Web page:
|Publication number||US4202061 A|
|Application number||US 05/974,365|
|Publication date||May 13, 1980|
|Filing date||Dec 29, 1978|
|Priority date||Dec 29, 1978|
|Publication number||05974365, 974365, US 4202061 A, US 4202061A, US-A-4202061, US4202061 A, US4202061A|
|Inventors||Kenneth L. Waters|
|Original Assignee||The Boeing Company|
|Export Citation||BiBTeX, EndNote, RefMan|
|Patent Citations (18), Referenced by (32), Classifications (13)|
|External Links: USPTO, USPTO Assignment, Espacenet|
The present invention relates to a liquid waste disposal system for aircraft which have a pressurized passenger compartment.
In a typical passenger aircraft having toilet and lavatory facilities, the waste from the toilet is stored in a tank, while the lavatory sink waste water is vented through an aft drain mast line of the airplane. The reason for this, of course, is that keeping the total weight carried by the aircraft at a minimum is a very important consideration, and a discharge of waste sink water into ambient atmosphere during flight is not objectionable.
However, this arrangement offers certain disadvantages during onground aircraft operation. During loading of passengers through an aft stairway of the aircraft on windy days, there is a possibility that passengers may be sprayed with waste water if the lavatory sink is used at that time. Also, sink waste water discharged from the aircraft could freeze and create ice on airport aprons and runways.
To solve this problem, some years ago it was suggested that a device be installed to divert all sink waste water to the toilet tank during onground operations, and to the drain mast line during inflight operation. Accordingly, a system has been installed in some aircraft where a line leading from the lavatory sink at a certain location branches into two lines, one leading to the toilet storage tank, and the other to the drainmast line. To divert the water to the drain mast line during flight, pressurized air is directed through the lavatory sink vent line. Because of the pressure differential between the aircraft cabin and the ambient atmosphere, the air passing through the vent line in a sense forces the water through the drainmast line and not to the toilet tank which is pressurized to a level above ambient pressure. However, this arrangement has not been totally satisfactory in that during flight a portion of the sink waste water still flows into the toilet tank, and with the aircraft on the ground, some of the water still is diverted into the drain mast line.
In a search of the U.S. Patent literature, a number of prior patents were disclosed. While these are not considered to be particularly relevant to the present invention, these are disclosed herein to insure that the applicant is complying with his obligation to disclose all prior art of any possible relevance to the U.S. Patent and Trademark office. These patents are as follows.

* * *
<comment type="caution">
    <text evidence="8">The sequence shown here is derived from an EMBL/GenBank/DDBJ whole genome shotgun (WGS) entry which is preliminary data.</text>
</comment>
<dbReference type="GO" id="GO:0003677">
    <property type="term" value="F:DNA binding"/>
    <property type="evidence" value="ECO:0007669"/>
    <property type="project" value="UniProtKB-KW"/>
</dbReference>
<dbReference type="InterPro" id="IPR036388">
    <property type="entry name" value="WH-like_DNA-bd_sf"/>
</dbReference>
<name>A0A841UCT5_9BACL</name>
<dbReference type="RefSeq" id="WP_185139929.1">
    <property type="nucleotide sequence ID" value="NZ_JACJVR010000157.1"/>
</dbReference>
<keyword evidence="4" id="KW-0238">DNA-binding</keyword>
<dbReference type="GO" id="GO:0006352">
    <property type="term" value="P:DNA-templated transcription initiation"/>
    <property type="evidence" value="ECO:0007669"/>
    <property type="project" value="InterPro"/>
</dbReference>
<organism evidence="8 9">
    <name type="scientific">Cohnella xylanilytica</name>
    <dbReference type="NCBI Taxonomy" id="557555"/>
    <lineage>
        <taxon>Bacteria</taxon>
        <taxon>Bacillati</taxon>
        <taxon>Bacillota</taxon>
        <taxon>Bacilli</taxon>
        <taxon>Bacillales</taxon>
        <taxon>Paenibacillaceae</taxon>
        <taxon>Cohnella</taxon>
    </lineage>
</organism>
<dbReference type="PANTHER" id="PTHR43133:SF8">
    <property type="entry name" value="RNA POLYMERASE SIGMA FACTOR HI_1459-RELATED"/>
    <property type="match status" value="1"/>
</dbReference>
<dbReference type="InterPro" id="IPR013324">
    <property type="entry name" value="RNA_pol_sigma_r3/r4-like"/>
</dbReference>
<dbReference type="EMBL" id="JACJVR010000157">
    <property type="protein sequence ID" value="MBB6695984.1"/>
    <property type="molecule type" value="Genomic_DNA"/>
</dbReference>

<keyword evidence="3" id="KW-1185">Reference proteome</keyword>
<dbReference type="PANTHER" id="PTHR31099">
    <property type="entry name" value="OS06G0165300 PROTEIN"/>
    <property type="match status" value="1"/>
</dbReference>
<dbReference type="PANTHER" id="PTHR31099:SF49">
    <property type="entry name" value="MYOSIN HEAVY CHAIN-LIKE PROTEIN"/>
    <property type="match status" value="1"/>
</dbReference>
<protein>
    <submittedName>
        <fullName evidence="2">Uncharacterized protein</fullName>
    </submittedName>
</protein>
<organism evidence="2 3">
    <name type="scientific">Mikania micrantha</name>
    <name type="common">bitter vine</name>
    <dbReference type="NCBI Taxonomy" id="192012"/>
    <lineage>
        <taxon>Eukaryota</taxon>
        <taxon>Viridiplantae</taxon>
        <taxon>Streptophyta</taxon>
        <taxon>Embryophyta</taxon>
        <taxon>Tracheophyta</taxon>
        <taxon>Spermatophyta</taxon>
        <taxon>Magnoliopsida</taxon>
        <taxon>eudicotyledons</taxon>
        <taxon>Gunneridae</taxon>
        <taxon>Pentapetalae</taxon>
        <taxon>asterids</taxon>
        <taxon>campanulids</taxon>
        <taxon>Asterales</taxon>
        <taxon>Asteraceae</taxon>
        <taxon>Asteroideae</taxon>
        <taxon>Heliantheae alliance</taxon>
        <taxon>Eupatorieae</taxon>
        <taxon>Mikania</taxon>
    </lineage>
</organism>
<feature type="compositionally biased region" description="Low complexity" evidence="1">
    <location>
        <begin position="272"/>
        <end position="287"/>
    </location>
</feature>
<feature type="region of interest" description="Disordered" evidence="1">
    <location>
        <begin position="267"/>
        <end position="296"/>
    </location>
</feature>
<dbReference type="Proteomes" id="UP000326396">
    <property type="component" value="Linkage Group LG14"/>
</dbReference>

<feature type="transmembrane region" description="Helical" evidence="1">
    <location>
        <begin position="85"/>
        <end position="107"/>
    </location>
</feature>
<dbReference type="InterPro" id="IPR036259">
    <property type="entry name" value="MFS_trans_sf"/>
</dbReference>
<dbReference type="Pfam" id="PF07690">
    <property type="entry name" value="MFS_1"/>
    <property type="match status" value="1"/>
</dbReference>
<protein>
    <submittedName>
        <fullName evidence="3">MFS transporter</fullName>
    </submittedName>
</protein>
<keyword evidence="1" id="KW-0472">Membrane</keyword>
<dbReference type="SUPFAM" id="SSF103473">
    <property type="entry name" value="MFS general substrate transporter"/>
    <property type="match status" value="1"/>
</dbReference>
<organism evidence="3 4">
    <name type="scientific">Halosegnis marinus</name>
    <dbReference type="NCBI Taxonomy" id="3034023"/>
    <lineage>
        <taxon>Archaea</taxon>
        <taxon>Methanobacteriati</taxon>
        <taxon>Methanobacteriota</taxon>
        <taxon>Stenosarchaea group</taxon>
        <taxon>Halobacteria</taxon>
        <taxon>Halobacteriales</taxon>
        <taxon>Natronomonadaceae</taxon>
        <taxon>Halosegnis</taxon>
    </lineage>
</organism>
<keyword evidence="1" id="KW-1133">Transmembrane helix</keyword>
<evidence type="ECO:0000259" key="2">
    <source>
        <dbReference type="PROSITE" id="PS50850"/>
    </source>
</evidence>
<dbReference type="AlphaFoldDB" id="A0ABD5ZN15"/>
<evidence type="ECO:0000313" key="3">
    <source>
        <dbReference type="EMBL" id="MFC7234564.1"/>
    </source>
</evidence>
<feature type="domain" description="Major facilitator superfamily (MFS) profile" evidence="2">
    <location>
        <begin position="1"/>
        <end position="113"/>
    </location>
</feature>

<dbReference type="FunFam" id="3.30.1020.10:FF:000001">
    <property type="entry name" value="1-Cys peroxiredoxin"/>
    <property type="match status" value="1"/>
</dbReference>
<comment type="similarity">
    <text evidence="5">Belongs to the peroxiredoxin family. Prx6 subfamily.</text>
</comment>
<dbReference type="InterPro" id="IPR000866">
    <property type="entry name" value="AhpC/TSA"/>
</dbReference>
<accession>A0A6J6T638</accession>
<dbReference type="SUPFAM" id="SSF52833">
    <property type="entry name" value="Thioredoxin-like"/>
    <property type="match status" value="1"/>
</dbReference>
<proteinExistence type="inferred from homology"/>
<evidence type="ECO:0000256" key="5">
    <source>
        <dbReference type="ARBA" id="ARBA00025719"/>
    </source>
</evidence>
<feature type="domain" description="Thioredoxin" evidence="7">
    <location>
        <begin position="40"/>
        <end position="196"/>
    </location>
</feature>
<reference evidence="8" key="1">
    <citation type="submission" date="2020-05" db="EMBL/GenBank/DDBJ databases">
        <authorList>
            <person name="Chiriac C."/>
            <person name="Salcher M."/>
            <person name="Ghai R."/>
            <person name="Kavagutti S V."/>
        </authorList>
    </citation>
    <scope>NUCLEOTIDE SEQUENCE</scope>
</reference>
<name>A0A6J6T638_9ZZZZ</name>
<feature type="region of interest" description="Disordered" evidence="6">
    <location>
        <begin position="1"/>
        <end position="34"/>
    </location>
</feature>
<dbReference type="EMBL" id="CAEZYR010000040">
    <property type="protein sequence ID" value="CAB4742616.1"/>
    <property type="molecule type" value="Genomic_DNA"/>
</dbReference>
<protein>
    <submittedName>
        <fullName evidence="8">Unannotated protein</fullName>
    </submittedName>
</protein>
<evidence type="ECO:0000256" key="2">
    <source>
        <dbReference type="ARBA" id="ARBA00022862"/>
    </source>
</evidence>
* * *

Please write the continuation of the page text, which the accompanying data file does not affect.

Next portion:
U.S. Pat. No. Re. 27,087, Binder, relates to a proportional fluid amplifier which diverts a proportion of liquid flow between separate outlet passages in response to the flow on a controlling fluid through the amplifier.
U.S. Pat. No. 700,719, Allen et al., discloses a waste disposal system for a railroad car, where there is a mechanical system for discharging the waste to an outside location, or placing the waste in a holding tank.
U.S. Pat. No. 1,227,232, McGary et al, discloses a particular toilet configuration with a holding tank.
U.S. Pat. No. 1,711,235 shows a waste disposal system adapted to be mounted in an automobile, and having a holding tank.
U.S. Pat. No. 1,996,325, Cox, shows a system where toilet waste is treated with a sterilizing agent.
U.S. Pat. No. 2,119,328, Haberlin, discloses a vehicle toilet system in which wash basin water is temporarily held for subsequent use as toilet flushing water which may be exhausted to the open atmosphere or into a holding tank.
U.S. Pat. No. 2,565,720, Collison et al, discloses a system for treating waste by means of engine exhaust.
U.S. Pat. No. 3,406,951 shows a particular arrangement of a fluid amplifier for use in a fuel system.
U.S. Pat. No. 3,477,699, Drayer, shows a fluidic device for use in a fuel system.
U.S. Pat. No. 3,833,943, Sturtevant, discloses a disposal system for use in conjunction with a high temperature heat source in which waste material is mascerated and discharged into the source of heat.
U.S. Pat. No. 3,936,888, Sturtevant, discloses a system generally similar to the Sturtevant patent noted above.
The waste liquid disposal system of the present invention is adapted for use in combination with an aircraft having a passenger compartment capable of being pressurized by a source of pressurized air, a lavatory facility having a source of waste liquid, a disposal tank to receive and store liquid, and a drainmast line to direct said liquid to an ambient location outside the aircraft.